Public Input Meeting Success and My First Bus Fail

Last night I attended the Chapel Hill Mobility and Connectivity Plan public input meeting. I enjoyed the format and got a lot of good ideas for public meetings that I might host in the future. One memorable activity is that they gave each participant $1,000,000 in fake money and we had to allocate our money among projects that improve walking and biking (see the feature image on this post). I was impressed with the planning staff and the staff from Stewart Inc. (the firm supporting the town in developing the Mobility plan).

My trip to the Chapel Hill Library from Carrboro, though, was much less enjoyable. First I got on the wrong bus (the J instead of the D). Then, when I finally got on the D, I got off across from the Library and realized that the nearest crosswalk was actually at the next bus stop further on. Not the biggest deal in the world, but it was warm and I ended up extending my trip by a few minutes just walking over to the crosswalk, pressing the warning lights button, crossing, and then walking back over to where the Library path entrance was.

Granted, you can’t have a crosswalk at every single bus stop. However, considering that my destination was the town’s Public Library, I wish the street wasn’t so hazardous to cross right there.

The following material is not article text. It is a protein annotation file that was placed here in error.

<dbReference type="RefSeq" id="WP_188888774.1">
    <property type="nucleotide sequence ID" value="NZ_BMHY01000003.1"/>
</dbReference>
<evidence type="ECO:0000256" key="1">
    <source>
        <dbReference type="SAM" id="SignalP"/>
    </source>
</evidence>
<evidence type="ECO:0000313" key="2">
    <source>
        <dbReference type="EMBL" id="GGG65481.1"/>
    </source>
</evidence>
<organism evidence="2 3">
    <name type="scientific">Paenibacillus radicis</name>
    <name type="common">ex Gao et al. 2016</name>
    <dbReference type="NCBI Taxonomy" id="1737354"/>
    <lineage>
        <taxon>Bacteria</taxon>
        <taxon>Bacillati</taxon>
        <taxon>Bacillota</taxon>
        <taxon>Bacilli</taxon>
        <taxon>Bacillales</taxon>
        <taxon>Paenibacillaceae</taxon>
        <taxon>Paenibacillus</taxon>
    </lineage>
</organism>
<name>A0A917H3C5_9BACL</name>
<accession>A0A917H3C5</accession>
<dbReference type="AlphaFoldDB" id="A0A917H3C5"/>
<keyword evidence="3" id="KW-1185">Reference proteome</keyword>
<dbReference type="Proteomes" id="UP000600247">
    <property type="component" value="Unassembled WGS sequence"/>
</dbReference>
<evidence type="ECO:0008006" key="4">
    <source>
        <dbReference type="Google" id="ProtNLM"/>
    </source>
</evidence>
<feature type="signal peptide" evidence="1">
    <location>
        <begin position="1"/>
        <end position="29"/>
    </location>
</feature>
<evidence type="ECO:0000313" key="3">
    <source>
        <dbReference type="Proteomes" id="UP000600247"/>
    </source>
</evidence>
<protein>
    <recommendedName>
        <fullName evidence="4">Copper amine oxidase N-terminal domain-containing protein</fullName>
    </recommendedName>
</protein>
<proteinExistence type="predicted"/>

Trip: Carrboro to Chapel Hill Public Library
Total trip time: 45 minutes
Total trip distance: 3 miles
Mode: Bus
Line: J, D
Frequency: Every 10 minutes
Level of crowding: Very
Trip quality: 3 of 5 stars (+ for directness and cost, – for confusion and lack of crosswalk)


Getting around, MBA-style

Friday night I hung out with my friend in the MBA program. [Aside: C and I were on the same freshman hall in undergrad, then we both moved to North Carolina for graduate school at the same time, so now we’re in school together again. Small world.]

Planning seemed to be a familiar concept to most of his classmates, especially among the real estate folks (there’s a whole concentration in my program for economic development and real estate, so it makes sense that there would be parallels). I enjoyed hearing from them about what brought them to North Carolina…and, of course, since the business school is on the opposite side of campus from where I attend class, I geeked out a bit asking them all how they commuted and where they lived and whether they had cars and what they thought of CH Transit.